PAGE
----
Pennsylvania Real Estate, Land Use, Zoning, and Municipal Lawyers

This blog features case law related to real estate, land use, zoning, and municipal law in Pennsylvania

Month: June 2016

Commonwealth Court Weighs Evidence and Finds That DEP Did Not Possess Requested Records

 

This Right-to-Know Law (RTKL) dispute forced the Commonwealth Court to weigh the evidence presented by the Pennsylvania Department of Environmental Protection (DEP) that it did not possess specific records.  In doing so, the court affirmed the Office of Open Records final determination that DEP did not have the records requested by Smith Butz, LLC.

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Commonwealth Court Finds Developer Showed Compliance with Ordinance and That Easement Disputes Belong in Court, Not Council Meetings

This case required the Commonwealth Court to review the evidence from a borough council meeting regarding a proposed land development plan and conditional use application.  The court held that the applicant presented sufficient evidence to show that the plans complied with the applicable ordinance, and the objector failed to meet its burden of proving otherwise.  Furthermore, the court ruled that a dispute over an easement, which was raised by the objector, can only be heard in court, not at a council or zoning hearing board meeting.

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Commonwealth Court Holds That Real Property Owner Had Plenty of Notice (and Chances) to Fix Blighted Conditions

This case involved a dispute regarding the condemnation of land in Bucks County, Pennsylvania.  The Commonwealth Court was required to determine whether or not the owner of real property located in Holland was given adequate notice that its land would be condemned.  In affirming the trial court’s determination, the Commonwealth Court held that the owner had been given adequate notice.

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Plaintiff Failed to Show That Injury Stemmed from Dangerous Condition on Borough Property

This case required the Commonwealth Court to determine whether or not the Borough of Midland (Midland) was immune from suit in a dispute involving utility service facilities.  In affirming the trial court, the Commonwealth Court held that Midland was immune.  The plaintiffs failed to show that (1) the facilities were in a dangerous condition and (2) expenditures made to correct a dangerous condition were a cognizable injury.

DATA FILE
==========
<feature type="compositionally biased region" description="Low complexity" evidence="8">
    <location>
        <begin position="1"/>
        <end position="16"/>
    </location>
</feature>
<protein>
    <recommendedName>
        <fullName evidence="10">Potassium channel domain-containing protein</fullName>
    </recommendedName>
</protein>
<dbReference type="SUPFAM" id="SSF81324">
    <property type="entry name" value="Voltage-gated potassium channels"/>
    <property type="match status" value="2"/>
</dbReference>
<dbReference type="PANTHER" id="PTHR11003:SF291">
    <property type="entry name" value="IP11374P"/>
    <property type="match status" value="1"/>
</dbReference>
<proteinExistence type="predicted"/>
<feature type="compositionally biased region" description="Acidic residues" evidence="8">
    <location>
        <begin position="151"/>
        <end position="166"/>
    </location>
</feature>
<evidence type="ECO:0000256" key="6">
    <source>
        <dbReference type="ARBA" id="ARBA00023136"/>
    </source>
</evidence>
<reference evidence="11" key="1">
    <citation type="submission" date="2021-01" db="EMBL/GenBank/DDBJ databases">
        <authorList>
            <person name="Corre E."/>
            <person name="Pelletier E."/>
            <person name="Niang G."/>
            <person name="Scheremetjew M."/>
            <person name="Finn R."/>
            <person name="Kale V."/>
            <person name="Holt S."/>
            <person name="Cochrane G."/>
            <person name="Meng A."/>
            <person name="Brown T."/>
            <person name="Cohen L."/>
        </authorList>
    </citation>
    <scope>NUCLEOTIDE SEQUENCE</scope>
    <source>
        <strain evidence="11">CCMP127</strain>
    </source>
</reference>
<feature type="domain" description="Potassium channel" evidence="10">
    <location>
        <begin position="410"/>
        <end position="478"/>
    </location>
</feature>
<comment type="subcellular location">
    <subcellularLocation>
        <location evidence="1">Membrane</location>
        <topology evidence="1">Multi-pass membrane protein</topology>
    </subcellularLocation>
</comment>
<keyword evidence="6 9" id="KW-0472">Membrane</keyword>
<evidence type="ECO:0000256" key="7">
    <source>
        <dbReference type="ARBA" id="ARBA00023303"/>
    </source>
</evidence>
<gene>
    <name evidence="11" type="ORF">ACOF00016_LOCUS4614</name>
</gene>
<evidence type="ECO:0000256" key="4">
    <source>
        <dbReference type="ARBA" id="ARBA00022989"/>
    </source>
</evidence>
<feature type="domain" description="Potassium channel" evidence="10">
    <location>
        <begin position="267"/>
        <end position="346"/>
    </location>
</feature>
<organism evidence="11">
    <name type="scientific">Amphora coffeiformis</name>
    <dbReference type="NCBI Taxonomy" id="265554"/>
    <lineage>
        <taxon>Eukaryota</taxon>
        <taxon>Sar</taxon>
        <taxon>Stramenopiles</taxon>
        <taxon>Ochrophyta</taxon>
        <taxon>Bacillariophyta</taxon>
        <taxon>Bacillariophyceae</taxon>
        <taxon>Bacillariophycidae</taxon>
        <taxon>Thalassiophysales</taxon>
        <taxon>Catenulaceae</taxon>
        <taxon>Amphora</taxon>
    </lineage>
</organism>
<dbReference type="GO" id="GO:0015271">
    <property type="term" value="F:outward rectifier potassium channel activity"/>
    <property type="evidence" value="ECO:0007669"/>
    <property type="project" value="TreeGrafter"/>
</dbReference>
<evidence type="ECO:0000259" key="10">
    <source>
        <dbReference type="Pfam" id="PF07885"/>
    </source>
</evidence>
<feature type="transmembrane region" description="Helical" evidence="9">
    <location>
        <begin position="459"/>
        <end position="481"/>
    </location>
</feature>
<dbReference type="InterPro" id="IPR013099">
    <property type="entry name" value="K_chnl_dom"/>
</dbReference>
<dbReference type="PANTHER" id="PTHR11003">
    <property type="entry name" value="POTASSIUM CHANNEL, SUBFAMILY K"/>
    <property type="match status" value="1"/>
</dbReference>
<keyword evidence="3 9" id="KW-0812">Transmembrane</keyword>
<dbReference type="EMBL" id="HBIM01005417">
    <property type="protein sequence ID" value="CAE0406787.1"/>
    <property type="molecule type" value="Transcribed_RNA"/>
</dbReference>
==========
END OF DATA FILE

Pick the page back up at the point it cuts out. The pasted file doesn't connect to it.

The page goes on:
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Homeowner Not Liable for Association Fees without Notice or Benefit of Common Area

In this case, the Commonwealth Court was asked to determine whether Edward Trusello (Trusello) was liable to Deep Meadows Civic Association (the Association), a home owner’s association, for home owner’s fees. In affirming the lower court, the Commonwealth Court held that Trusello neither had notice of any obligation to pay the Association nor received any benefit from the Association’s common area. Therefore, Trusello was not liable to the Association for any fees.

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Right-to-Know Law Appeals from Local Agencies, Such as District Attorney’s Office, Must be Heard by Court of Common Pleas First

In this Right-to-Know Law (RTKL) case, the Commonwealth Court had to determine whether it had subject matter jurisdiction to hear an appeal of a denial issued by a district attorney’s office. Pennsylvanians for Union Reform (PFUR) requested itemized details of the dates, times, and durations of phone calls between all current and former members of the Centre County District Attorney’s Office (the D.A.) and members of the judiciary using government-issued cell phones, as well as the name and salary of the D.A.’s RTKL appeals officer. The Commonwealth Court transferred the case to the Centre County Court of Common Pleas after determining that the appeal was improperly filed.

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City Must Show “Speech Buffers” around Medical Facilities Are Less Restrictive of Free Speech than Possible Alternatives

This dispute required the Third Circuit to determine whether or not a “speech buffer” surrounding abortion clinics was constitutional. The ordinance creating this buffer (the Ordinance) was passed in 2005 and prohibits congregating, patrolling, picketing, or demonstrating within fifteen feet “from any entrance to [a] hospital and or health care facility.” The court vacated the lower court’s dismissal of the plaintiffs’ First Amendment claims, reasoning that the City of Pittsburgh failed its burden to show that the Ordinance was the least restrictive method of achieving its goal.

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